The Biggest Losers

Which of the SNP’s 50 MPs will lose their seats?

The Biggest Snp Losers

As we head towards a UK General Election, where a resurgent Labour is expected to form the next government by a wide margin, thoughts turn to those hapless SNP MPs who will likely lose their seats. As Warren Buffett said, ‘Only when the tide goes out do you discover who’s been swimming naked.’ And in the upcoming election, the electoral tide is going to go so far out against the SNP, it will leave the majority of its MPs metaphorically naked, out in the cold and wondering where their yellow swimsuits went.

It’s a far cry from the SNP’s past General Election triumphs. Following the near clean sweep of Scotland’s seats in 2015, there was a temporary correction in 2017 when the SNP lost 21 seats, which is generally attributed to Ruth Davidson, but more correctly attributed to voter disdain for Nicola Sturgeon’s incessant whining about independence. In the snap election of 2019, though, Scottish voters ignored the Boris v Corbyn shootout and returned 48 SNP MPs, thus ensuring a 4th consecutive Conservative Westminster Government, as happens every time Scotland returns a majority of SNP MPs.

As we approach the 2024 General Election, the outlook has dimmed considerably for the SNP. Last week, a Norstat poll for the Sunday Times showed the SNP is on track to lose 33 of the seats it won in 2019; virtually all to Labour. What would this mean in terms of well-known SNP faces on the Westminster benches? These are some of the high-profile SNP/Alba MPS who stand to lose their seats:

  • Anum Qaisar in Airdrie & Shotts
  • Steven Bonnar in Coatbridge and Bellshill
  • Neale Hanvey (Alba) in Kirkcaldy and Cowdenbeath
  • Kenny MacAskill (Alba) in East Lothian
  • Angus MacNeil (Independent) in Na h-Eileanan
  • Stewart McDonald in Glasgow South
  • Alison Thewliss in Glasgow North
  • David Linden in Glasgow East
  • Tommy Sheppard in Edinburgh East and Musselburgh

Additionally, the following SNP MPs will be stepping down prior to the General Election

  • Stewart Hosie – Dundee East
  • Douglas Chapman – Dunfermline and West Fife
  • Phillippa Whitford – Central Ayrshire
  • Mhairi Black – Paisley and Renfrewshire South
  • Ian Blackford – Ross, Skye & Lochaber
  • Angela Crawley – Lanark and Hamilton East
  • Patrick Grady – Glasgow North
  • Peter Grant – Glenrothes
  • John McNally – Falkirk

Lastly, Lisa Cameron, elected as an SNP MP in East Kilbride, Strathaven and Lesmahagow, left the party and joined the Conservatives last year. She now sits in the Commons as a Conservative MP but is almost certain to lose her seat, again to Labour, in the General Election.      

That’s 19 well-known SNP faces we won’t see any more. In addition, the following SNP MPs are highly vulnerable to removal if voters tactically vote.

  • Jo Cherry in Edinburgh South West
  • Pete Wishart in Perth and Kinross-shire
  • Stephen Flynn in Aberdeen South
  • Chris Law in Dundee Central
  • Patricia Gibson in North Ayrshire and Arran
  • Kirsten Oswald in East Renfrewshire

All very gloomy for the SNP. But which of their MPs is least vulnerable? Unfortunately, the following SNP MPs are unlikely to lose their seats:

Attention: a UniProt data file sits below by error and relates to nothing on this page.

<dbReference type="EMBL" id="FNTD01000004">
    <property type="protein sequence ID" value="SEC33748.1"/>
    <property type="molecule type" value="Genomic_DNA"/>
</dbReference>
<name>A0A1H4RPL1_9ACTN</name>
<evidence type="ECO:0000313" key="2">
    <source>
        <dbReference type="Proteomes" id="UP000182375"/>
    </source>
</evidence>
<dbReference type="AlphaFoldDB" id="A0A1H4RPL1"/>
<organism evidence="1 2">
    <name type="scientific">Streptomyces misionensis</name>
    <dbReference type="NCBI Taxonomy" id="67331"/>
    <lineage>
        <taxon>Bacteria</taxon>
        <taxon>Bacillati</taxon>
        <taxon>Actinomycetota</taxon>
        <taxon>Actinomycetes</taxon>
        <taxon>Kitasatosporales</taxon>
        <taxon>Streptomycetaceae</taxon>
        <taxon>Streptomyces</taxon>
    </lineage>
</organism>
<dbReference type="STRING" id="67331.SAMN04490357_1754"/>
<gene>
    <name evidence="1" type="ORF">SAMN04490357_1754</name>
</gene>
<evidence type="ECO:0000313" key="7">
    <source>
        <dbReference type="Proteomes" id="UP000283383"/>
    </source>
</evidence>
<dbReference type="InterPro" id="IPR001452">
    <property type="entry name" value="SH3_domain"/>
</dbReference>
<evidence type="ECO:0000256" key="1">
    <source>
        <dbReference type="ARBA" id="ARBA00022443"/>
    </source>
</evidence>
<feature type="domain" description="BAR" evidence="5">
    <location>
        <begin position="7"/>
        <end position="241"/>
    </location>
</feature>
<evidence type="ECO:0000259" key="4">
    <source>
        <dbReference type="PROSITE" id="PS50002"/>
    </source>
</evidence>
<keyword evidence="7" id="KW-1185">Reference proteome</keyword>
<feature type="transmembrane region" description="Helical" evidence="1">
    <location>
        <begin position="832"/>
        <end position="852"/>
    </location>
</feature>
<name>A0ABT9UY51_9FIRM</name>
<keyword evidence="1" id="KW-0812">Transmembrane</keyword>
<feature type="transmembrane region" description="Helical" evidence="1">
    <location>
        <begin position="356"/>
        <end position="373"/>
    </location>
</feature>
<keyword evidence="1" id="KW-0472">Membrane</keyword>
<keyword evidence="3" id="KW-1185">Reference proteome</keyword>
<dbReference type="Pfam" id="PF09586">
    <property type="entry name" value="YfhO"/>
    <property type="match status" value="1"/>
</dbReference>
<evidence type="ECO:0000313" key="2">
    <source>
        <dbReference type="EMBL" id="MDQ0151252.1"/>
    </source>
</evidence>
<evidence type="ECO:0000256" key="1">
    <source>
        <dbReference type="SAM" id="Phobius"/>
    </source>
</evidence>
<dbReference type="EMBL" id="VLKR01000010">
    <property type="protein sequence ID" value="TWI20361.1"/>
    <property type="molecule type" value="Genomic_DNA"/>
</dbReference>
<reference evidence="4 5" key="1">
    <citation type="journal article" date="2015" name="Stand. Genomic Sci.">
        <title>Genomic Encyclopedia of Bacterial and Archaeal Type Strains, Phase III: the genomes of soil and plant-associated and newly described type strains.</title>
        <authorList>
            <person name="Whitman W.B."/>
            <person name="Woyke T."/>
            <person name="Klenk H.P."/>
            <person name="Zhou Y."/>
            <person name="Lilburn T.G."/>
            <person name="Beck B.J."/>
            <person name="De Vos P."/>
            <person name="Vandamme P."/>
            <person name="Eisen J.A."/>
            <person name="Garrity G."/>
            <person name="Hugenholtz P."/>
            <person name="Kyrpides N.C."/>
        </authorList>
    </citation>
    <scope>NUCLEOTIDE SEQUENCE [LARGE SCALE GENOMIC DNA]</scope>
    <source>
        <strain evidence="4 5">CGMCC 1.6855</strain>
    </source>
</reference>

• Dave Doogan in Angus and Perthshire Glens
  • Drew Hendry in Inverness, Skye and West Ross-shire
  • Brendan O’Hara in Argyll, Bute and South Lochaber

Polling, in the UK generally but particularly in Scotland, shows several things:

  • The SNP vote share will undoubtedly fall.
  • The Conservative vote share will fall dramatically from its 2019 peak, when it was inflated by the Corbyn factor that damaged Labour so badly.
  • The Labour vote share will rise as the party takes votes from both the SNP and the Conservatives.
  • The influence of the Lib Dems in Scotland is declining as they are no longer able to attract sufficient votes in the Highlands and Western Isles.
  • The Greens, Alba and Reform will not win seats in Scotland.

Add the inevitable fallout from the increasingly rancorous departure of Humza Yousaf from Bute House and, with only six months until the impending election, the SNP looks utterly adrift.

New First Minister John Swinney is many things, but not even he would pretend to be an inspirational electoral figure who can reverse polling trends. He’s yesterday’s man, an adoring, loyal deputy at best. “Everyone needs a Willie”, Margaret Thatcher famously said of her trusty sidekick Willie Whitelaw. Conversely, no-one needs a hapless, bungling no-hoper with an appalling history of misconduct in the chamber and its inquiries. Make no mistake, the desperation with which John Swinney has been shoehorned into Bute House encapsulates the panic felt throughout the party following the disastrous 13 months of Humza’s leadership.

The SNP in Westminster will be unrecognisable after this year’s General Election. They are very unlikely to remain the UK’s third largest party, as the Lib Dems will almost certainly reclaim third place. 

Prospects for the Holyrood party are similarly dire in the Scottish elections, two years after the UK General election. A devastating General Election defeat with no prospect of progress towards the party’s primary goal of independence, combined with 17 years of poor governance, means that the party will be unable to regain momentum.

But first, the General Election. The extent to which the SNP’s Westminster representation falls is solely down to voters in constituencies where the combined pro-UK vote share exceeds the SNP. That will necessitate an element of tactical pro-UK voting. And that is another discussion to be held as election day draws closer.

David Griffiths is a political analyst. Follow him on Twiiter/X: @Erudite4Unity

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Written by David Griffiths

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